British pound dives as nation votes to leave EU
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LONDON — Britain entered uncharted waters Friday after the country voted to leave the European Union, according to a projection by all main U.K. broadcasters. The decision shatters the stability of the project in continental unity forged after World War II in hopes of making future conflicts impossible.
The decision raises the likelihood of years of negotiations over trade, business and political links with what will become a 27-nation bloc. In essence the vote marks the start — rather than the end — of a process that could take decades to unwind.
The “leave” side was ahead by 51.7 percent to 48.3 percent with more than three-quarters of vote tally, making a “remain” win a statistical near-impossibility.
The pound suffered one of its biggest one-day falls in history, plummeting more than 10 percent in six hours, from about $1.50 to below $1.35, on concern that severing ties with the single market will hurt the U.K. economy and undermine London’s position as a global financial center.
But if it shocked the markets, the result delighted “leave” campaigners.
“The dawn is breaking on an independent United Kingdom,” U.K. Independence Party leader Nigel Farage said to loud cheers at a “leave” campaign party.
“Let June 23 go down in our history as our independence day!”
As results poured in, a picture emerged of a sharply divided nation: Strong pro-EU votes in the economic and cultural powerhouse of London and semi-autonomous Scotland were countered by sweeping anti-Establishment sentiment for an exit across the rest of England, from southern seaside towns to rust-belt former industrial powerhouses in the north.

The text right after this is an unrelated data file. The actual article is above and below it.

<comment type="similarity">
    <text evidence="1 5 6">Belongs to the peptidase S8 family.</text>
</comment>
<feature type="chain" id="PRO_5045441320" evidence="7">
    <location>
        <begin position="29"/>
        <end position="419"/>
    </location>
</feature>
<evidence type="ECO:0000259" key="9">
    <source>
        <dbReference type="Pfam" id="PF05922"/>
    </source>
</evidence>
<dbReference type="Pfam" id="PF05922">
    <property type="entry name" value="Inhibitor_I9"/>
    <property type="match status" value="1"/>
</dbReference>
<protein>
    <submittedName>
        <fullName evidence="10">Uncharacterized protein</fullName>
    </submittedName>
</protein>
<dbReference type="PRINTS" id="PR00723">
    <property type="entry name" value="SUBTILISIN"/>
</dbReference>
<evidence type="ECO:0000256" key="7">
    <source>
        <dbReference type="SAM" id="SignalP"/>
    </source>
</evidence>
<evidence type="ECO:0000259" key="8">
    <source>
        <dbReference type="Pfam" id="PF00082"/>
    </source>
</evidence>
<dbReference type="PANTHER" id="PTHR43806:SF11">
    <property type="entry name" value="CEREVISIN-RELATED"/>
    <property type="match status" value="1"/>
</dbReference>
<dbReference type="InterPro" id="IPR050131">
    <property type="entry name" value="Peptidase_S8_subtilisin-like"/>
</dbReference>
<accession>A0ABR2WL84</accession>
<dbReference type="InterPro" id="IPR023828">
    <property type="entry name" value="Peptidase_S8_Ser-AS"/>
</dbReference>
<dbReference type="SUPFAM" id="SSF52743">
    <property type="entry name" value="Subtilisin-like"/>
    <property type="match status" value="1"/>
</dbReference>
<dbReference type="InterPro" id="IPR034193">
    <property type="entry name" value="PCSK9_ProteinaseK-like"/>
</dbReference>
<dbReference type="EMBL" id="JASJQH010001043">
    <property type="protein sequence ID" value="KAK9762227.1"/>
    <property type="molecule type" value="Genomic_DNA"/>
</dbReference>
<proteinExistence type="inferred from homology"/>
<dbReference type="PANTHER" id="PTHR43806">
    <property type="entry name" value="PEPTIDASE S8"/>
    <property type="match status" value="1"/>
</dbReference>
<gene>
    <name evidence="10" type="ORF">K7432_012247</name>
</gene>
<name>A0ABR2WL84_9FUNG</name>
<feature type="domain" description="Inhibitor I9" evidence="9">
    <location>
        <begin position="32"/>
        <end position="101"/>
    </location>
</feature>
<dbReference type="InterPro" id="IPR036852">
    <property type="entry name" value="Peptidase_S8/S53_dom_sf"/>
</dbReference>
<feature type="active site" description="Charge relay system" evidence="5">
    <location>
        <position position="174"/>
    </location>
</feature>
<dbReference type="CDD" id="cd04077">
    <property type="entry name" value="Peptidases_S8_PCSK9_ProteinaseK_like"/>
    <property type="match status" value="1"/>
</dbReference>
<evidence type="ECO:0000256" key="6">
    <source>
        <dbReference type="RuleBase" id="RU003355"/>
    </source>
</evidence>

“A lot of people’s grievances are coming out and we have got to start listening to them,” said deputy Labour Party leader John McDonnell.
With the result in favor of an EU exit, or Brexit, the U.K. becomes the first major country to decide to leave the bloc, which evolved in the ashes of the war as European leaders sought to build links and avert future hostility. Authorities ranging from the International Monetary Fund to the U.S. Federal Reserve and Bank of England warned a British exit will reverberate through a world economy that is only slowly recovering from the global economic crisis.
“The appeal of the anti-Establishment populist argument that we need to take back control of our borders and immigration … proved stronger than the economic risks that Brexit would entail,” said Tim Bale, a professor of politics at Queen Mary University of London. “I think people are soon going to find out that the promise of the ‘leave’ campaign cannot possibly be realized.”
The vote is likely to cost Prime Minister David Cameron his job after the leader of the ruling Conservative Party staked his reputation on keeping Britain in the EU. Former London Mayor Boris Johnson was the most prominent supporter of the “leave” campaign and is now seen as a leading contender to replace Cameron.
Cameron promised the referendum to appease the right wing of his own party and blunt a challenge from the U.K. Independence Party, which pledged to leave the EU. After winning a majority in Parliament in the last election, Cameron negotiated a package of reforms that he said would protect Britain’s sovereignty and prevent EU migrants from moving to the U.K. to claim generous public benefits.
Critics charged that the reforms were hollow, leaving Britain at the mercy of bureaucrats in Brussels and doing nothing to stem the tide of European immigrants who have come to the U.K. since the EU expanded eastward in 2004. The “leave” campaign accuses the immigrants of taxing Britain’s housing market, public services and employment.
Those concerns were magnified by the refugee crisis of the past year that saw more than 1 million people from the Middle East and Africa flood into the EU as the continent’s leaders struggled to come up with a unified response.